If you’re in the middle of meet season then you know how important scores are or at least how important you might think they are. In reality, while scores might seem like an indicator of your gymnastics success, they are actually one of the least valuable markers of how you’re doing in gymnastics. Not only can your scores vary from meet to meet, they can also vary based on the depth of competition at each meet. Therefore scores represent a part of gymnastics meets that gymnasts have very little control over.
If this is the case, then why are most gymnasts incredibly focused on their scores and on how well they place at meets? Most likely it’s because of the emphasis their coaches have put on scores and/or a byproduct of the general setup of a meet with scores being used as an indicator of placement. It’s not uncommon for a coach to dispute a score or tell parents that they feel a gymnast’s score did not reflect the excellence of her routine. While coaches have good intentions, this sort of reaction can lead gymnasts and parents to put unnecessary focus on scores. In addition, when a medal ceremony puts the spotlight on gymnasts who placed on the podium, it can also feel to gymnasts that scores really matter.
Don’t get us wrong. At some point at a higher level, scores are important. At the elite level, scores can separate gymnasts who make the National Team from those who don’t make the team or can lead a gymnast to earn an Olympic or World medal or cause them to lose one. Yet scores don’t share the same significance at lower levels of gymnastics. Since the majority of the gymnasts who compete in the Junior Olympic or Excel program will not become elite gymnasts, it’s better for these gymnasts to focus on things other than score to assess their progress.
While gymnasts can certainly track their scores from meet to meet, it’s easy for them to get sucked into using scores to determine how they feel about their meet and use their scores to assess how well they did. We’ve known of many gymnasts who felt good about their routines but left a meet disappointed by their scores. Sadly it’s this disappointment that they remember and not the things they did well at in their meets. This disappointment can lead a gymnast to a lack of motivation in practice or feelings of inadequacy in the gym. Unfortunately, this is NOT what we hope gymnasts will take away from gymnastics competitions.
Why Scores Don’t Matter
In reality, scores are only a small part of the equation of how successful a gymnast is and in many ways represent one of the least valuable indicators of success. The reason why is because scores are dependent on many factors, most of which are beyond a gymnast’s control. For example, while judges are trained on how to find deductions in gymnastics routines, it’s common that some judges might be more strict with their scoring than others. It’s also likely that judging can vary from state to state with some states being notorious for having stricter judges. Certain meets are also judged more stringently such as State and Regional meets. Thus, how nit picky the scoring is during a certain meet is something a gymnast cannot control.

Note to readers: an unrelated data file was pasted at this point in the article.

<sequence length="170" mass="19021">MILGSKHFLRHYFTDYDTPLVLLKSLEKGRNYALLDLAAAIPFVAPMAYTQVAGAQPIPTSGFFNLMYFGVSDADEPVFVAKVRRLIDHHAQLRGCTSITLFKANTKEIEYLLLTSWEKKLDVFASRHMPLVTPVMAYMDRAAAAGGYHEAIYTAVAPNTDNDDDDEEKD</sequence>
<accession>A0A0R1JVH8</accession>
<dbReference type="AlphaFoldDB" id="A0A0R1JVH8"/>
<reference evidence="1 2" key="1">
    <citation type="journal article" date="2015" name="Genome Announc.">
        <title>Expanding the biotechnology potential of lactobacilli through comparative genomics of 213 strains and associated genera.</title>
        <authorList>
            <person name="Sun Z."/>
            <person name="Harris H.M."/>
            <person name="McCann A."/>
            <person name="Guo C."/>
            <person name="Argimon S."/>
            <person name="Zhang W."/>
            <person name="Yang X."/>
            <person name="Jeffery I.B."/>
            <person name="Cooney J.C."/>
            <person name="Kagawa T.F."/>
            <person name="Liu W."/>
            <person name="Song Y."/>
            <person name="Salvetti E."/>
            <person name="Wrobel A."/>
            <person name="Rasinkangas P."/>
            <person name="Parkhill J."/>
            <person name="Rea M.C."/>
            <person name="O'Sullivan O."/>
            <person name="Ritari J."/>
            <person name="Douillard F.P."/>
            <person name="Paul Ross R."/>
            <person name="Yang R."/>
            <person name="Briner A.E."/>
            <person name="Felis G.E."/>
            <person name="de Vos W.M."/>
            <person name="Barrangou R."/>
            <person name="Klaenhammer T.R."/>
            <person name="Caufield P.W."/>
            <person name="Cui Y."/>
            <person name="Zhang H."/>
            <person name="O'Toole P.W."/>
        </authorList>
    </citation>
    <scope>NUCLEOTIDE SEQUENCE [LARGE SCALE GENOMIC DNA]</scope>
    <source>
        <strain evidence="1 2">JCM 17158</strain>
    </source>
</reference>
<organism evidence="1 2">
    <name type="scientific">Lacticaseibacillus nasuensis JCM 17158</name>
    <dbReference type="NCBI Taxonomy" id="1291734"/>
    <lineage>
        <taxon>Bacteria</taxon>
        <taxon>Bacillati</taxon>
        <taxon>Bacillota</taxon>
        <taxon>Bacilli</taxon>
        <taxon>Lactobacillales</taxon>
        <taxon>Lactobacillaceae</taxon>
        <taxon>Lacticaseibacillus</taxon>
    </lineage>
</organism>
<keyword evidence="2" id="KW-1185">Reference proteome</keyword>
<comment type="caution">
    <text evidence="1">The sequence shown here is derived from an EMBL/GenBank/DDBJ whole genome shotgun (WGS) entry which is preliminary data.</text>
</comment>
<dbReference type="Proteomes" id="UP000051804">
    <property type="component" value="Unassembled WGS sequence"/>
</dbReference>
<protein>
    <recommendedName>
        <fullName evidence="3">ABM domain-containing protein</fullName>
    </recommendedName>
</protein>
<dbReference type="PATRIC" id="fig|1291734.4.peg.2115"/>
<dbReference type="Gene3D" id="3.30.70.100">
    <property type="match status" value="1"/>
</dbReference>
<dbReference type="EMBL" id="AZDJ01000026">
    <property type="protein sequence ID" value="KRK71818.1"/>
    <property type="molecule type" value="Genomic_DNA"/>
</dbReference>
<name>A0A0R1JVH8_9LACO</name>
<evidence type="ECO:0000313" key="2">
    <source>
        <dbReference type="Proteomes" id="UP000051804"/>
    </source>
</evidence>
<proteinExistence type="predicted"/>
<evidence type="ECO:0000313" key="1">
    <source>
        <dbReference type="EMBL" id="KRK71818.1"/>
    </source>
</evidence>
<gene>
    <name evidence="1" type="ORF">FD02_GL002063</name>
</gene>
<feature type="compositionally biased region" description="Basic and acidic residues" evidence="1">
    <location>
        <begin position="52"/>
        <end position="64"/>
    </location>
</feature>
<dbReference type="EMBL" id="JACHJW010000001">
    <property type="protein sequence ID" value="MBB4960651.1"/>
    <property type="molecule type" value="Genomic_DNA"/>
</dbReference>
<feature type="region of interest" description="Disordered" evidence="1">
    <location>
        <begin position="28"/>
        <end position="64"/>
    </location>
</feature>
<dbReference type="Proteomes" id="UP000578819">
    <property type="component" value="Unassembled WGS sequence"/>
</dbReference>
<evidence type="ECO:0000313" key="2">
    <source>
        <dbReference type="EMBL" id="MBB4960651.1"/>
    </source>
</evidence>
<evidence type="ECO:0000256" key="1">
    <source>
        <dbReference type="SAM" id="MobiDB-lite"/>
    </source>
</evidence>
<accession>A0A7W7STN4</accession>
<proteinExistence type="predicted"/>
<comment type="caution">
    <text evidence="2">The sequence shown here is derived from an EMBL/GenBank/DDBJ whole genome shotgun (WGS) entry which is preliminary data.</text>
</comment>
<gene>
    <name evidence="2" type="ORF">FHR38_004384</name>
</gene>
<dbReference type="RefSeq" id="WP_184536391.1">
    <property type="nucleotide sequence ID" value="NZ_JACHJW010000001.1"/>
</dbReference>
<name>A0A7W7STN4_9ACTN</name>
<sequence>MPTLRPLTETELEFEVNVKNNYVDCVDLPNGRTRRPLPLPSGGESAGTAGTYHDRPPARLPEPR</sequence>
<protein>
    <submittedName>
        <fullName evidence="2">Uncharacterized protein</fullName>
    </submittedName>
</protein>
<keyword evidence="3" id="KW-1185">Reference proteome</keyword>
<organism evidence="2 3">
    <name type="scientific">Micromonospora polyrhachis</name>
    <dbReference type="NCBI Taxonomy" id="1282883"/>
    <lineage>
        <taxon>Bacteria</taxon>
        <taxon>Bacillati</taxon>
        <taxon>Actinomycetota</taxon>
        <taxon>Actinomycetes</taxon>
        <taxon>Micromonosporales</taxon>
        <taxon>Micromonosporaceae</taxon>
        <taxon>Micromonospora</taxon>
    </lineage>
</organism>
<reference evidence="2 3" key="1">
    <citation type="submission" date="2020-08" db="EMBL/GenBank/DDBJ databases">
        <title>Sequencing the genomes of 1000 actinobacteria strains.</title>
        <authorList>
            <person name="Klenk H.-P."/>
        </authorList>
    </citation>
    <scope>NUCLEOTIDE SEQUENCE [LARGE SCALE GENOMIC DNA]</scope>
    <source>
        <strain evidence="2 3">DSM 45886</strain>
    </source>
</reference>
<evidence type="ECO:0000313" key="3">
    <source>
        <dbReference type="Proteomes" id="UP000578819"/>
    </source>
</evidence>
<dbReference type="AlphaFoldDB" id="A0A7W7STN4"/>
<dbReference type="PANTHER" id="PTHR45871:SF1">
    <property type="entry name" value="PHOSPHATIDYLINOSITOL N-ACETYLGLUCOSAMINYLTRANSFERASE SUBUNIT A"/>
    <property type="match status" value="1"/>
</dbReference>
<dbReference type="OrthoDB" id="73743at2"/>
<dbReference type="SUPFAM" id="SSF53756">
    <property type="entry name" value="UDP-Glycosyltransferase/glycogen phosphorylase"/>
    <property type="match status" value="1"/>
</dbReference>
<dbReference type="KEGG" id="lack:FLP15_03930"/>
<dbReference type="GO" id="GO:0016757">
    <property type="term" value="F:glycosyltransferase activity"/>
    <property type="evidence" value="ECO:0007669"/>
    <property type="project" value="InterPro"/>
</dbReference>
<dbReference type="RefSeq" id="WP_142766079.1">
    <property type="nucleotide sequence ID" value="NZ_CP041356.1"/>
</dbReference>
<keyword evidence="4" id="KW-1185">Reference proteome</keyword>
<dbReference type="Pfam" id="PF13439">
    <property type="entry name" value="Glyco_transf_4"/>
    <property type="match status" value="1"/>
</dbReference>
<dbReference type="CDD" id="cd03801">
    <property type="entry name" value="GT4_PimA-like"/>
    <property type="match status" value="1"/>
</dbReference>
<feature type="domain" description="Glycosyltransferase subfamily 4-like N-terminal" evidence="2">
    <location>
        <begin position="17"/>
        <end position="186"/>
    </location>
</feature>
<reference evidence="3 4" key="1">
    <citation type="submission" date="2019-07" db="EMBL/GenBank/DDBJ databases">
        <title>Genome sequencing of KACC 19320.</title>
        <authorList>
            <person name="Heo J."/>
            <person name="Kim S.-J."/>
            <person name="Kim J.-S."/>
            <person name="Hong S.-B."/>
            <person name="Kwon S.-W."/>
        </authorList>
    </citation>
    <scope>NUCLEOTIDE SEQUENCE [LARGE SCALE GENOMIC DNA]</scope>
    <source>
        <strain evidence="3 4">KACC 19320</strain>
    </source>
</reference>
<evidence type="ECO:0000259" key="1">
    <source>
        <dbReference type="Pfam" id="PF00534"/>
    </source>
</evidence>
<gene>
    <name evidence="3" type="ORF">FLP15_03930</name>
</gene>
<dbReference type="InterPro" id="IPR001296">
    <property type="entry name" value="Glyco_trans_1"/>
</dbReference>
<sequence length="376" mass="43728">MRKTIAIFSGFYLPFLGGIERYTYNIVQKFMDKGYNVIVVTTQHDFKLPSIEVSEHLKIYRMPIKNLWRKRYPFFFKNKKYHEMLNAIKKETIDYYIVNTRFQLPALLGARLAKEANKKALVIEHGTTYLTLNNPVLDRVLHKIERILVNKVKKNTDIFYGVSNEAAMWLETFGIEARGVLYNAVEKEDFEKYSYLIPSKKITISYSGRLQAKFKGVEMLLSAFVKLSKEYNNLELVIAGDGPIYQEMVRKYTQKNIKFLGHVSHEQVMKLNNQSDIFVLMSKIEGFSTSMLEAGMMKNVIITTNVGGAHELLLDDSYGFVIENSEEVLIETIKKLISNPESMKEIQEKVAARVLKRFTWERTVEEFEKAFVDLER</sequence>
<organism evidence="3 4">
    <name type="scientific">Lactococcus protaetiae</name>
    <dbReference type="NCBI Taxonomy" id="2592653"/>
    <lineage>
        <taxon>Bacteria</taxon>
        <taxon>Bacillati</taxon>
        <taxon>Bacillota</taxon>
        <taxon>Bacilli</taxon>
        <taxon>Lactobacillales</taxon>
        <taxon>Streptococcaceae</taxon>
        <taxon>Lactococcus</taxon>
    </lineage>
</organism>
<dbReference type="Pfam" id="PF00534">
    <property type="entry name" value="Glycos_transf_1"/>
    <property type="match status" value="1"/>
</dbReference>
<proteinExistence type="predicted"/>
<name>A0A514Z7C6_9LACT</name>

Another reason why scores are not as important as most gymnasts think is because the judges’ ultimate goal at a meet is to rank gymnasts, something that many gymnasts and spectators don’t realize. Judging is a complex process where judges have to not only assess the gymnasts on the execution of their skills but also on how they compare to other gymnasts at that meet before assigning the gymnast a score. In addition, meet scores often tend to be lower in the beginning of a session in order to leave room for a gymnast who might come along later with an even better routine. While this might seem unfair, at the end of the meet the objective is to have gymnasts’ scores reflect how they compare to the other gymnasts at the meet. This ranking system might skew scores downward depending on the order in which gymnasts compete.
How well gymnasts score at a meet also depends on their competition. A gymnast’s scores will change depending on the field and depth of who she’s competing against. If a gymnast goes to a meet with other gymnasts who are very skilled at that level then her scores will be lower than if she was competing against a field of gymnasts who were less skilled. For example, some gymnasts use meets to test out of a certain level. These gymnasts may very well have the skills to compete at a higher level but need to score out of a lower level in order to officially move up. Obviously these gymnasts might perform better than a gymnast who is new to a level or still improving on her skills at that level and can drive the latter gymnast’s scores and placement down. As we said about the ranking system mentioned earlier, if a gymnast’s competition is strong, then she could find herself scoring lower at a meet.
With that being said, what should gymnasts focus on at gymnastics meets instead?
There are so many ways for a gymnast to determine her gymnastics success that don’t focus on score. Meets are a great way to track her progress and to see how much she is improving but they offer more value when the gymnast focuses on the process and not the product. For example, getting a 9.0 on vault is the product. It is the score a gymnast receives and is dependent on many factors like we mentioned above. However, when a gymnast focuses on improving her form on her vault at a meet this accentuates the process of gymnastics and is a better indicator of how she’s doing from meet to meet.